Web Exclusives: Under the Ivy
a column by Jane Martin paw@princeton.edu

March 8, 2006:

‘The vital power of a great affection’
Moses Taylor Pyne 1877 was one of Princeton’s most influential supporters

In late January Princeton announced that Peter Lewis ’55 had pledged $101 million to foster the teaching of the arts at Princeton – a gift that brought his total donations to his alma mater to more than $220 million. “Peter’s extraordinary gift,” said President Tilghman, “firmly establishes him as one of the most significant benefactors in all of Princeton’s history.”

Indeed, Lewis’s many contributions recall the generosity of another munificent Princeton donor: Moses Taylor Pyne 1877.

Financially, it’s hard to compare the two, because no one knows how much money Pyne actually gave to the University. Son and grandson to presidents of the National City Bank in New York City, Pyne was born into a large fortune. After his graduation from Princeton, where he played football and, according to a remembrance in PAW in 1955, “acquired a lasting taste for Latin and Greek,” he went to work for another family business, the Lackawanna Railroad. In 1891, however, he retired to manage his finances and charitable causes – chief among them Princeton. He had already moved to Drumthwacket, the sweeping estate south of the campus on what would become Route 206 (Drumthwacket itself would later become the New Jersey governor’s mansion).

He had also, at the tender age of 28, already been named to the Board of Trustees at the urging of President James McCosh, who reportedly complained that the existing board was “full of old dotards and sometimes they go to sleep.” More important, PAW pointed out, “they spent their waking hours in opposing Dr. McCosh and the modern educational world.” So McCosh finagled a spot for Pyne on the board in 1884, a move that would have an enormous impact on the University.

After Pyne’s retirement from the railroad, he threw himself into the development of Princeton in almost every imaginable way. He had a significant impact on alumni involvement with their college, pushing for the formation of alumni clubs and the Alumni Council, writing out in longhand and distributing a directory of Princeton alumni, and, in 1900, helping to start PAW, of which he was the first chairman of the editorial board.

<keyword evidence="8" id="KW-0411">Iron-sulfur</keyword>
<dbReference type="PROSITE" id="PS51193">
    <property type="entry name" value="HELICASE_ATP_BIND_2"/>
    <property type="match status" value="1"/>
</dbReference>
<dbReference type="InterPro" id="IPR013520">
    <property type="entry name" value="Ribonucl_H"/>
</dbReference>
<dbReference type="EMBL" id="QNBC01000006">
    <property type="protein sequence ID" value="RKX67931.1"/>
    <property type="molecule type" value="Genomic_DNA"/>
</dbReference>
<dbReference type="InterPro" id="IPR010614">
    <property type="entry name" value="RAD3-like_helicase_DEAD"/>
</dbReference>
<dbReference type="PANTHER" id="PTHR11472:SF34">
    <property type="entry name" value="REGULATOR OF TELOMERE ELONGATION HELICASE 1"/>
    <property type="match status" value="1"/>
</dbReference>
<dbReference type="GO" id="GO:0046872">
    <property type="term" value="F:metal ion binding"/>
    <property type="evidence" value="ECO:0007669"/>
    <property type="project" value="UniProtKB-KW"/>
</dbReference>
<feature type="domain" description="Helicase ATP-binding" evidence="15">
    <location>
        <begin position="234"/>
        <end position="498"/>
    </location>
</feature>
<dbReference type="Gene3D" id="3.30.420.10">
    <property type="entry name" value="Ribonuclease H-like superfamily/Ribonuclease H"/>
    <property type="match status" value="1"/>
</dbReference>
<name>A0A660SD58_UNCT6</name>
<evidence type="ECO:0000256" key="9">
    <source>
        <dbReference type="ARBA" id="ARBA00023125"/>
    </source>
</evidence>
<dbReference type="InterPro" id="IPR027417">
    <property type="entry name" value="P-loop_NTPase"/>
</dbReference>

He also guided the physical development of the campus. As chairman of the buildings and grounds committee of the trustees, PAW noted, he “took such a proprietary attitude toward College property that in his letters he used to talk of ‘my vines about East and West Colleges.’ ” Pyne was an early proponent of the use of the Gothic style for campus buildings, fearing that with the variety of buildings erected to date, Princeton might “become a sort of visual history of American passing tastes.” The buildings erected during his time on the board, from Blair Hall to his namesake Pyne Halls to the Graduate College, reflected this sensibility.

Pyne was a leading figure in the development of the Graduate College. Before the Graduate College was built, he bought an estate that he gave to the University rent-free for the housing of graduate students. In the epic Princeton battle between Dean Andrew Fleming West and President Woodrow Wilson over the Graduate School, Pyne sided with West, with the result that the Graduate College was built at a distance from the undergraduate campus. Nonetheless, Wilson always counted Pyne as a friend. When Wilson resigned as president in 1910, Pyne’s name was at the top of the list of possible replacements, but he declined the offer, believing he could be more effective on the board.

As to his financial contributions, that’s where the accounting becomes murky. For 25 years Pyne regularly gave money whenever asked. “It became apparent,” PAW recorded, “whenever the college needed a classroom building or a row of houses or a parcel of land, after a decent interval there it was – Pyne either by himself or with a group of friends had met the subscription and named it after someone else, e.g. McCosh Hall. During his lifetime it was persistently rumored that he used to meet the annual deficit of the University with a personal check on the day of Commencement.” He gave money for professorships and even, according to PAW, helped to pay off some of Woodrow Wilson’s personal debts as a young professor if he promised to remain at Princeton for at least five years.

When Pyne died in 1921, the University canceled classes and businesses on Nassau Street closed. His funeral procession from Drumthwacket to Princeton Cemetery wound through both the Graduate College and the undergraduate campus, followed by hundreds of townspeople and students. An editorial in The Saturday Evening Post wrote that “he found more time to work consistently for the welfare of one of the great educational institutions of the country than most successful men give to their businesses. … He went around doing good … like a man on a secret errand. …He was a full example of the vital power of a great affection.”

To which Pyne might have replied, as he did to Wilson upon being honored after 25 years of service, “Non sum dignus, amici”: Friend, I am not worthy.


Jane Martin ’89 is PAW's former editor-in-chief. You can reach her at paw@princeton.edu